Looking for a Job? Better check your credit report first!
Are you looking for a job?
Are you looking for a job? If you are looking for a job, then you better check your credit reports. In July, almost 1 million people found a new job, according to the Department of Labor. The U.S. Secretary of Labor stated:
“Today, the Bureau of Labor Statistics reported that the American economy added 943,000 jobs in the month of July, and the unemployment rate was 5.4 percent, down from 5.9 percent in June. With an average of 832,000 new jobs over the past three months, this robust and sustained job growth is built on the Biden administration’s progress getting people vaccinated and investing in America’s workers, businesses and communities.”
Employment Background Reports Influence Hiring Decisions
While credit reports are traditionally used to determine borrowers’ eligibility for credit, such as a mortgage or a car loan, employers frequently use credit reports to make hiring decisions. Under the federal Fair Credit Reporting Act (FCRA), employers can obtain an applicant’s background report, but the employer must obtain written authorization from the applicant before doing so.
These types of consumer reports are known as employment background reports. Some employers use background reports to verify the applicant’s identity. Other employers use background reports to examine the applicant’s financial responsibility or criminal history.
Employers May Reject Applicants with Poor Credit History
Employers may reject a job applicant based on poor credit history. Often, employers who are hiring candidates to handle cash or have access to to financial information will heavily weigh an applicant’s credit history where determining whether to hire a candidate. Poor credit history may be considered as fiscal irresponsibility.
Employers May Reject Applicants with Criminal History
Employers may reject job applicants based on criminal history on a employment background report. Like credit reports, employment background reports are prone to errors. Background report errors may include criminal history that belongs to different person who has a similar name. Employment background reports may include outdated criminal history, such as arrests that are more than 7 years old and that did not result in a conviction. Background report errors may also include criminal history that is incomplete or outdated, such as a felony that was lower to a misdemeanor or expunged.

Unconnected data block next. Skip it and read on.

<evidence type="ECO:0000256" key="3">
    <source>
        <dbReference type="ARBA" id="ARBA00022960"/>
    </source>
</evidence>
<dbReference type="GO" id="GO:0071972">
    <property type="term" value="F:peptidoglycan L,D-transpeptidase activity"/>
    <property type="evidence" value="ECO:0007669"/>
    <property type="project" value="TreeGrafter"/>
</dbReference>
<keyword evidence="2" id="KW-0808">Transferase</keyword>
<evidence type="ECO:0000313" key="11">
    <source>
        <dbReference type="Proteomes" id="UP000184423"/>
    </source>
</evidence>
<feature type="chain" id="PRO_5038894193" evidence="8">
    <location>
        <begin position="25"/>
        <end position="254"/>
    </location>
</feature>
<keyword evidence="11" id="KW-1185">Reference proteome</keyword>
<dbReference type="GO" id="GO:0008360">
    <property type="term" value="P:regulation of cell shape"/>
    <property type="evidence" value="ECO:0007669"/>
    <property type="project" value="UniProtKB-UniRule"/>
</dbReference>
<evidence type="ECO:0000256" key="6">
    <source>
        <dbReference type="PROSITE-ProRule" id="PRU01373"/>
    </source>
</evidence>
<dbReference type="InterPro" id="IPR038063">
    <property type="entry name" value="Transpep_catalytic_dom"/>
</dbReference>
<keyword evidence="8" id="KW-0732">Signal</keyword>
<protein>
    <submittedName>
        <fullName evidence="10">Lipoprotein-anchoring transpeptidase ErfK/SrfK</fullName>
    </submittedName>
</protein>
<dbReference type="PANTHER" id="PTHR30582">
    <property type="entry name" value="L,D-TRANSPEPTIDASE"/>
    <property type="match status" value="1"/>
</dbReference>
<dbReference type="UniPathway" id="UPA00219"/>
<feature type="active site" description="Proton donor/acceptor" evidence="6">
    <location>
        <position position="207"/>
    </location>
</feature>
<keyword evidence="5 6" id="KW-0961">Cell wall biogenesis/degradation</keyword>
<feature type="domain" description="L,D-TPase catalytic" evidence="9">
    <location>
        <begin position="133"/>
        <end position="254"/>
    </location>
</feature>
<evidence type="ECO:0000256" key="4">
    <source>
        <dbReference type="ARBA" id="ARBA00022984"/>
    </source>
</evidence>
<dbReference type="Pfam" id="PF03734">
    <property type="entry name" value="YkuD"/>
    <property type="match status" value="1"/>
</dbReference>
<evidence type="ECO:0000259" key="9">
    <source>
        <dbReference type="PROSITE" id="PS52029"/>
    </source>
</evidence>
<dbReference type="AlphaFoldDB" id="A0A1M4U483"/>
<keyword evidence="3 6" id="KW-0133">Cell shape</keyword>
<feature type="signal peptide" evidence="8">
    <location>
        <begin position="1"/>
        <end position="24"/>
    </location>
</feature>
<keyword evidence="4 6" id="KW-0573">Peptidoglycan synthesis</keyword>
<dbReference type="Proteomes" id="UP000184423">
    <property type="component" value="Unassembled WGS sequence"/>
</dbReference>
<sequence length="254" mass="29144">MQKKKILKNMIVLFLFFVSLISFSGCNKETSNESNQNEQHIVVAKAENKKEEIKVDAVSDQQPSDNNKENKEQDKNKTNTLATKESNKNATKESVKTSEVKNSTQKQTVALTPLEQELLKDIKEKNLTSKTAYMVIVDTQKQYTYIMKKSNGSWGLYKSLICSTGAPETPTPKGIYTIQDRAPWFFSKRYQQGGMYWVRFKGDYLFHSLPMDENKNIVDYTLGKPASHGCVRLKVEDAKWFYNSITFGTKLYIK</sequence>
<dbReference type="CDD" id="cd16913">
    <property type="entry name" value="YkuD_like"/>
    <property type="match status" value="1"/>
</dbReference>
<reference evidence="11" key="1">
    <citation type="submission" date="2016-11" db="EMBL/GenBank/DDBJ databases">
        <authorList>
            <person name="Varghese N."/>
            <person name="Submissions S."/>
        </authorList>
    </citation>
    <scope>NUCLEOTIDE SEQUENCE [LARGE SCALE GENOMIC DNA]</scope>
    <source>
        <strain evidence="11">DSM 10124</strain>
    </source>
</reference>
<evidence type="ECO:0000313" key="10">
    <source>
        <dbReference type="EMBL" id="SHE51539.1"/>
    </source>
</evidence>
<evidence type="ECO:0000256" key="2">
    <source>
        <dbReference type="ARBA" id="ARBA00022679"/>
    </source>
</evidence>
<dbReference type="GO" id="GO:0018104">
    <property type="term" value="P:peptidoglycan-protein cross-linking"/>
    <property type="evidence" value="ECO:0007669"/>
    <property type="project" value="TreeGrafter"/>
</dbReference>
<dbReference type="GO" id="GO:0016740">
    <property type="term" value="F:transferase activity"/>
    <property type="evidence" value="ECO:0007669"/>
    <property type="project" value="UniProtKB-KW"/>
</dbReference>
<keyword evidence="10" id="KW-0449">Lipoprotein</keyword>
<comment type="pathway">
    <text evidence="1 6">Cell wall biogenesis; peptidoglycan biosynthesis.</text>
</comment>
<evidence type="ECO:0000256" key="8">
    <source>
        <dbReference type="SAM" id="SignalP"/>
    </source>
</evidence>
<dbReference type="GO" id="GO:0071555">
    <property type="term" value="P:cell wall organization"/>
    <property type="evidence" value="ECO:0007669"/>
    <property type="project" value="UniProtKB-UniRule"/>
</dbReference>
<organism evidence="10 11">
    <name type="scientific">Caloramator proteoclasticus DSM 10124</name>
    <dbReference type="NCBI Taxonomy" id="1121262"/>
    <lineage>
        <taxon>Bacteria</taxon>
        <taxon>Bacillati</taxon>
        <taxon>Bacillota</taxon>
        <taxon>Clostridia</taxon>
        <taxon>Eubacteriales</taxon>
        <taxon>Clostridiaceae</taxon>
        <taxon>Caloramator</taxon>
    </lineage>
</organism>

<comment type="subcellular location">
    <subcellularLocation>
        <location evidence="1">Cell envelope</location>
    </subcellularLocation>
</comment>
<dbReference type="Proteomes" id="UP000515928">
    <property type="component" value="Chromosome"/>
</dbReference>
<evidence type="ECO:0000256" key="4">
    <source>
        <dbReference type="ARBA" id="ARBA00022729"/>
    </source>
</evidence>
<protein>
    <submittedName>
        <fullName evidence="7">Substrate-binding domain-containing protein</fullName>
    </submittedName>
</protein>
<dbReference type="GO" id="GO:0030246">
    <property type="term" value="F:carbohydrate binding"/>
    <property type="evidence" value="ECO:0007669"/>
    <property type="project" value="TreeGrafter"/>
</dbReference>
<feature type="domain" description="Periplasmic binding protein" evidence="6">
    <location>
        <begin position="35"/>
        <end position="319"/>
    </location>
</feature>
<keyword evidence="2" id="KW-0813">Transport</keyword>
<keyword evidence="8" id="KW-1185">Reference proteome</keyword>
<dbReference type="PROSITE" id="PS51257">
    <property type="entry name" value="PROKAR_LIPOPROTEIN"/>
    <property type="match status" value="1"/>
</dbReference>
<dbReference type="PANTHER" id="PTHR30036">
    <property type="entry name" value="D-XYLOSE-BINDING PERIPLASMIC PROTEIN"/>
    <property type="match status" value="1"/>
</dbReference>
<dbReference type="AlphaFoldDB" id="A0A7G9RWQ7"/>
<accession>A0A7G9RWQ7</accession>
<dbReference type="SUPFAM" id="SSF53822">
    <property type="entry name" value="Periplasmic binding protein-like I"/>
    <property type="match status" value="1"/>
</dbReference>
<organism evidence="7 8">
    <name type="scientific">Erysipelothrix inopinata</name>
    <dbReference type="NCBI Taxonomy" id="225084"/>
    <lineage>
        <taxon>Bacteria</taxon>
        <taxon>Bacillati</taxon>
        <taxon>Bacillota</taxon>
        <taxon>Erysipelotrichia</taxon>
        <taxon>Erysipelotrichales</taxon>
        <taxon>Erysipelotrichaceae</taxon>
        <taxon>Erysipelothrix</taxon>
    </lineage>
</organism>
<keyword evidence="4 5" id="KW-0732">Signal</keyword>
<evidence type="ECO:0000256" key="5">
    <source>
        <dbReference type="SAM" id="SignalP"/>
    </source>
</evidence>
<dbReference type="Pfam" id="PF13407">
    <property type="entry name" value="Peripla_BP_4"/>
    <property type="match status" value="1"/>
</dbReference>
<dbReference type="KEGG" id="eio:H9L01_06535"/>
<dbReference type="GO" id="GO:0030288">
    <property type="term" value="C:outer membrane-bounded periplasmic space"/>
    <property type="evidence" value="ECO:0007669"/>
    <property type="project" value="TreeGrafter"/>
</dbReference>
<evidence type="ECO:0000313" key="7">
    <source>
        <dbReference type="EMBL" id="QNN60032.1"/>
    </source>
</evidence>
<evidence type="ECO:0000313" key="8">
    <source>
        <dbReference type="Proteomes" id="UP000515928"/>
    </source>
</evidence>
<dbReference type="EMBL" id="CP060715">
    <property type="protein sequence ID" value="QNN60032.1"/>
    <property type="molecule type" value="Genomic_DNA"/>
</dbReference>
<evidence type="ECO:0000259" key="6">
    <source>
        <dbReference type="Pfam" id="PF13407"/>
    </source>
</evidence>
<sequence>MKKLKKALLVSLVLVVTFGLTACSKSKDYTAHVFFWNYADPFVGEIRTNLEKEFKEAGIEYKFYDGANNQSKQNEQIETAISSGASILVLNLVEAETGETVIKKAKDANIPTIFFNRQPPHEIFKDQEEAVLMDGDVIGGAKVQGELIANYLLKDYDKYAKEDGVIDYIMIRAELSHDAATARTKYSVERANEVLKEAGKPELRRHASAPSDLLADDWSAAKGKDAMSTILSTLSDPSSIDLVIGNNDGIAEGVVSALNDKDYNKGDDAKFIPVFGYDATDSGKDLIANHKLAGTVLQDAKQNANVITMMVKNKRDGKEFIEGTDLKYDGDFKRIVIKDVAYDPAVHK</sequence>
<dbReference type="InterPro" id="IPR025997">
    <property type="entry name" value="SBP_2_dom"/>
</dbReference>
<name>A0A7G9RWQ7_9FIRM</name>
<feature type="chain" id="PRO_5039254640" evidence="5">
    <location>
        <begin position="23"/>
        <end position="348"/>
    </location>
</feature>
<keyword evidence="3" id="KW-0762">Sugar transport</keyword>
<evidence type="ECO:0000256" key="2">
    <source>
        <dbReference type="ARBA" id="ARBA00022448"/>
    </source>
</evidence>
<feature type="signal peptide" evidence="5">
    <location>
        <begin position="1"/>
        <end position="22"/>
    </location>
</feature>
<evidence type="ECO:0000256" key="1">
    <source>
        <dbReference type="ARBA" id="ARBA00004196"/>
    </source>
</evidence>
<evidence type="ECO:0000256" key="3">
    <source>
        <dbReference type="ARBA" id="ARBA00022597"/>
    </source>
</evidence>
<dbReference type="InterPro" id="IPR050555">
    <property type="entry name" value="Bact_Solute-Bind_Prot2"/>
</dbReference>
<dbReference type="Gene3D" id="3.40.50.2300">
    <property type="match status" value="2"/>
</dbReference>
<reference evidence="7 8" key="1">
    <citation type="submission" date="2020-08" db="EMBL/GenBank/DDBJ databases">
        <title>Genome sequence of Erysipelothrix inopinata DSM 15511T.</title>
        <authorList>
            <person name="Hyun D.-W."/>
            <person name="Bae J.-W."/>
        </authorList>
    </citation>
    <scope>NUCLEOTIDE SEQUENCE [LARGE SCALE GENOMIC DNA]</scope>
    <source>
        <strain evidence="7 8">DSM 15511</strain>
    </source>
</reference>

Job Applicants are Entitled to Free Credit Reports
Job applicants who are unemployed and seeking employment are entitled to a free credit report under the federal Fair Credit Reporting Act. Applicants can request their free credit reports from the nationwide consumer reporting agencies, Equifax, Experian and Trans Union. Call 1.877.322.8228 to order your free credit reports. Or, go online and request your credit reports from Equifax, Experian and Trans Union at www.annualcreditreport.com.
Dispute Background Report Errors
Job applicants have the right to dispute background report errors. If a background report includes false, outdated or incomplete information, then the applicant should dispute the background report error. The background dispute should be made in writing and sent by certified mail. This will a written record of the dispute. If the background reporting agency refuses to delete the false information or verifies the false information as a result of an unreasonable reinvestigation, then consumers may sue the background reporting company. Successful consumers will be entitled to actual damages, such as lost wages, attorney’s fees and costs, under the Fair Credit Reporting Act (FCRA).
The Adkins Firm Represents Job Applicants who Have Background Report Errors
The Adkins Firm represents job applicants who have employment background report errors. We represent consumers in federal court across the U.S. to help them clear their good name.
Have you been denied employment because of errors on an employment background report? Have you disputed the false information to the background reporting company and the company refuses to delete the false information? If you answered yes, then you may be entitled to money damages under the FCRA.
Contact The Adkins Firm to review your potential claims under the Fair Credit Reporting Act (FCRA). Remember, its your credit report!